The destructive nature of Hefner’s philosophy, endorsed and promoted by the networks, hasn’t escaped some of the secular press. Chicago Tribune‚ columnist Bob Greene makes some startling and intriguing personal assessments in an article on Hefner. Green credits him with being one of the two most influential Americans in the second half of the twentieth century.[8]

Green says, “Hugh Hefner let Americans know that they could behave in any way they pleased. Conventional ideas of morality didn’t matter; the standards of one’s parents didn’t matter; the approval of one’s peers didn’t matter. All that mattered was that feeling good became an end in itself.”[9] To say that Hugh Hefner is the originator of the immoral revolution we’ve witnessed in recent decades would be incorrect. However, to say that no one person in modern times has more effectively exploited immorality than has Hugh Hefner would not be inaccurate. He took advantage of the fact that, for most Americans, moral standards had already been emptied of their Godly authority.

When a personal sense of duty, responsibility and a sense of moral righteousness is no longer rooted in a belief that God holds all men accountable for their actions, then human behavior is often regulated by one’s own personal pleasures. In the name of freedom, Hefner championed pleasure. By calling for individual freedom, Hefner promoted individual selfishness and social irresponsibility that worked havoc on our cultural morality and especially on the institution of marriage.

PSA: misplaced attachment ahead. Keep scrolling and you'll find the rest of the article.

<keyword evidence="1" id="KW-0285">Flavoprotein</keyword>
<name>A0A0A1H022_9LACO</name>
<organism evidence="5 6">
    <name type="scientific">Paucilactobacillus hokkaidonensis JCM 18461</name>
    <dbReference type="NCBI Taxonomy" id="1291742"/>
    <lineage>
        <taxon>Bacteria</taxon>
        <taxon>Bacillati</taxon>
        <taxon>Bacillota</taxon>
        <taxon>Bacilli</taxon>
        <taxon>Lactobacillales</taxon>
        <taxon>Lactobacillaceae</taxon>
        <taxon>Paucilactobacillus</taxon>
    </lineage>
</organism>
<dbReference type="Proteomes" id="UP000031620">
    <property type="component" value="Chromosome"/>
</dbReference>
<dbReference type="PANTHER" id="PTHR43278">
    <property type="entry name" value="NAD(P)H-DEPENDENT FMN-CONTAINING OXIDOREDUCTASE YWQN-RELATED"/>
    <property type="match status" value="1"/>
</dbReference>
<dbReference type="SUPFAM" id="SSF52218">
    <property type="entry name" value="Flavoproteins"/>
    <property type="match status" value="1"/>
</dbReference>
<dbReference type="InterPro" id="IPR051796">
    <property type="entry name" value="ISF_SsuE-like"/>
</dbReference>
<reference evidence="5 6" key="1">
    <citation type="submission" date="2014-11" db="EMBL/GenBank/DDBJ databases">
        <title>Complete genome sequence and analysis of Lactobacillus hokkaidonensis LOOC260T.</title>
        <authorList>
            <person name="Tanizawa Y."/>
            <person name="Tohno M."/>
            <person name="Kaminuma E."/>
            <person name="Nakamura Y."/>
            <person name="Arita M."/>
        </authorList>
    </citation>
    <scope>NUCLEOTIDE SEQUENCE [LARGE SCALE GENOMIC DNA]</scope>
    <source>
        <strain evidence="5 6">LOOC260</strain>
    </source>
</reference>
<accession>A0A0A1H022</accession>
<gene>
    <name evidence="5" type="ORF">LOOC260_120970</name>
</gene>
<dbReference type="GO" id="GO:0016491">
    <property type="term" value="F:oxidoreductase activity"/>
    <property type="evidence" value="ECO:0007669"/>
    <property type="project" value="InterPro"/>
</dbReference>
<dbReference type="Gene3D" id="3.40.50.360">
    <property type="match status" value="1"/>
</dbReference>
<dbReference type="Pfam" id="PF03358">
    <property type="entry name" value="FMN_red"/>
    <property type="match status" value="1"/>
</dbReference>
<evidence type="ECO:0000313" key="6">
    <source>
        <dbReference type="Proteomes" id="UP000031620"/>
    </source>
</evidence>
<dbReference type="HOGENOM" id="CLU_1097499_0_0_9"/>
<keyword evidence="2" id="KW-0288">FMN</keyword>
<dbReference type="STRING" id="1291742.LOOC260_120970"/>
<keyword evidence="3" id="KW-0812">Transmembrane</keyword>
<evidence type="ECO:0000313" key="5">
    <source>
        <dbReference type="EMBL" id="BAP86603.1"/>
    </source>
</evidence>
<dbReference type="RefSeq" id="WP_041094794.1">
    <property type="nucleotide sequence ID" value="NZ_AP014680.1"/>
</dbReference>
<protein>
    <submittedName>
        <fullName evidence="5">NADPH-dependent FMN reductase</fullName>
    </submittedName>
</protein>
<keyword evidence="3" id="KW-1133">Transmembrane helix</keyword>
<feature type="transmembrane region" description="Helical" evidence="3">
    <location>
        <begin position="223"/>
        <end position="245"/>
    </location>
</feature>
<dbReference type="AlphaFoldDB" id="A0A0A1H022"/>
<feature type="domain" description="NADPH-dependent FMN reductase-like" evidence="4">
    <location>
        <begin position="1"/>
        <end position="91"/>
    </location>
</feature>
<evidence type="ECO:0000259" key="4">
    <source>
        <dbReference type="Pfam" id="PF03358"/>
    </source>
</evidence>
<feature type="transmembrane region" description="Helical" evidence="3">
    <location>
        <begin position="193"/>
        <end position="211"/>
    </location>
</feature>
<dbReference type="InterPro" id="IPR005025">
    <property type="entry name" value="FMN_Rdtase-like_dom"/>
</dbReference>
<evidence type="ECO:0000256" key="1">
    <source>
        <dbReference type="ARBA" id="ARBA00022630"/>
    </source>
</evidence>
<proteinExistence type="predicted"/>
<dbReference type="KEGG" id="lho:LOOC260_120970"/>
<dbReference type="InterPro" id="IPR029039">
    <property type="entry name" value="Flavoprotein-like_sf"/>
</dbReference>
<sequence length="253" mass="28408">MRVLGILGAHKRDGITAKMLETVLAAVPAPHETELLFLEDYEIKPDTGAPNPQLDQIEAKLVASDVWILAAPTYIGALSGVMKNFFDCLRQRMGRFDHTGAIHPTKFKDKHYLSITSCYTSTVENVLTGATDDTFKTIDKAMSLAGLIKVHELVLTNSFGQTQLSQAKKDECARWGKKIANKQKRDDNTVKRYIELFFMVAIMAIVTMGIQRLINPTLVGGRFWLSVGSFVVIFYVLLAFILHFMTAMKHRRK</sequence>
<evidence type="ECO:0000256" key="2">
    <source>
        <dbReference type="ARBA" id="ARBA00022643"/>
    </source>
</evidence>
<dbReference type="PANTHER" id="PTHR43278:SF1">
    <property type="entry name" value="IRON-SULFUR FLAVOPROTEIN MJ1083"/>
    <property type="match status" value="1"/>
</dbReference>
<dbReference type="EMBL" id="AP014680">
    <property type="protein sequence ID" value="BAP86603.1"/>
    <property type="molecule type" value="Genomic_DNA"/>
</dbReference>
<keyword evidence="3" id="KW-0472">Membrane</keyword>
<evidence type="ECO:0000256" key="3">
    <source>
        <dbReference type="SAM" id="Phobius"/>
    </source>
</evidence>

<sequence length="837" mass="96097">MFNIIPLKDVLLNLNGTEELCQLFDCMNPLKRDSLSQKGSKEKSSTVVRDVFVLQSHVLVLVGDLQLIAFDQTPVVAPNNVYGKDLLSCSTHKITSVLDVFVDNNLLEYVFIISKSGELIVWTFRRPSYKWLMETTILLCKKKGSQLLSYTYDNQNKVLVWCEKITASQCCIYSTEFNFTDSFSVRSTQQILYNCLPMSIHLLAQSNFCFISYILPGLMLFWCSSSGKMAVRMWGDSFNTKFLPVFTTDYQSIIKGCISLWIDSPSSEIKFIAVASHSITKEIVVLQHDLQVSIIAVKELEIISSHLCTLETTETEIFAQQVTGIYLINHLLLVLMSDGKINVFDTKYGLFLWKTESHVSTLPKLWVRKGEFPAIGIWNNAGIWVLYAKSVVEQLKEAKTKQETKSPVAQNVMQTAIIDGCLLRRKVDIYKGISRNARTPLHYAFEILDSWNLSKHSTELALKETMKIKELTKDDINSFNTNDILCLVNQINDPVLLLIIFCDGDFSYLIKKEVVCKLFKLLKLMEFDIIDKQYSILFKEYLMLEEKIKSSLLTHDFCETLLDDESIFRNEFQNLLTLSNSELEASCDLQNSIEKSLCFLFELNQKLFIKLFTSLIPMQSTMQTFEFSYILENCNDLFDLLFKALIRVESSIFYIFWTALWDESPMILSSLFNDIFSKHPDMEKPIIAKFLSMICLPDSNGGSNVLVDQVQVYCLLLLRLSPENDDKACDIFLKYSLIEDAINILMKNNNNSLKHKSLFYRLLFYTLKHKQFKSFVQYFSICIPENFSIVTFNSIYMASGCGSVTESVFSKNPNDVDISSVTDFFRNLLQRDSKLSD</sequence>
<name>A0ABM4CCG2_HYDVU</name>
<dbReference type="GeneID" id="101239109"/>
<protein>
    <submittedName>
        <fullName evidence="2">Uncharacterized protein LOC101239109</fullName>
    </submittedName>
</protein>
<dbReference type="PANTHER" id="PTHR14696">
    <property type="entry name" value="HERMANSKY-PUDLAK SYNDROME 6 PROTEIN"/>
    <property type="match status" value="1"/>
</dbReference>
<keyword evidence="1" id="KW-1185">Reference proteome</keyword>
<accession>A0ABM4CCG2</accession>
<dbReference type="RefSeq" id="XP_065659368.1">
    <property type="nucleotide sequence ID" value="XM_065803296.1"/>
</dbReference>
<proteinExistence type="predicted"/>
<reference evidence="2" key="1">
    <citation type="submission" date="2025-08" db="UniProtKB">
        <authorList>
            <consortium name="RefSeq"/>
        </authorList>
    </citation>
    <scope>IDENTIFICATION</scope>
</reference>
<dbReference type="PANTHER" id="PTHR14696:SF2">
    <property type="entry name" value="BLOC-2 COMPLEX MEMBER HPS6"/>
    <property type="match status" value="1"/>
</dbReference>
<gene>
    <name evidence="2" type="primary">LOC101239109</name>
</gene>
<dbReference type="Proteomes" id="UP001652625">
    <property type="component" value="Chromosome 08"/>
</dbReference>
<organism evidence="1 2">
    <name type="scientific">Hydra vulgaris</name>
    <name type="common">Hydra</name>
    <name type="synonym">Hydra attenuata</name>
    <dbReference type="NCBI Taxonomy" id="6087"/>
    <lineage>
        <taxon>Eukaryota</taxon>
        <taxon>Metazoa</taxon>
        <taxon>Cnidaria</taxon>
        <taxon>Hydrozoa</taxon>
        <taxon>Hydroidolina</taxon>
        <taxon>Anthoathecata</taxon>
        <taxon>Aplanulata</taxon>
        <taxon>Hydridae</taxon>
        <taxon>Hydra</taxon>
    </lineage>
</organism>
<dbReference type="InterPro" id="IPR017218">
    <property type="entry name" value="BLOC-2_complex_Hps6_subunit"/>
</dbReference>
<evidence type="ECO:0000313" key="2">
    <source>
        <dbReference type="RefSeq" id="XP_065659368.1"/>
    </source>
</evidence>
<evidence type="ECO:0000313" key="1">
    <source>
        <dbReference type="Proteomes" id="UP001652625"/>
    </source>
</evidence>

This is the legacy of HUGH HEFNER, a modern day Solomon…Can you imagine what it will be like for HUGH HEFNER to stand before the judgment seat of God with a wasted life and having led so many boys and men into pornography and destroyed so many marriages all for hedonism. All for living for pleasure just like Solomon did way back when and I am telling you friend there is no (satisfaction you derive from ) it. What is real is knowing God.

Colossians 1:15-16 English Standard Version (ESV)

15 He is the image of the invisible God, the firstborn of all creation. 16 For by[a] him all things were created, in heaven and on earth, visible and invisible, whether thrones or dominions or rulers or authorities—all things were created through him and for him.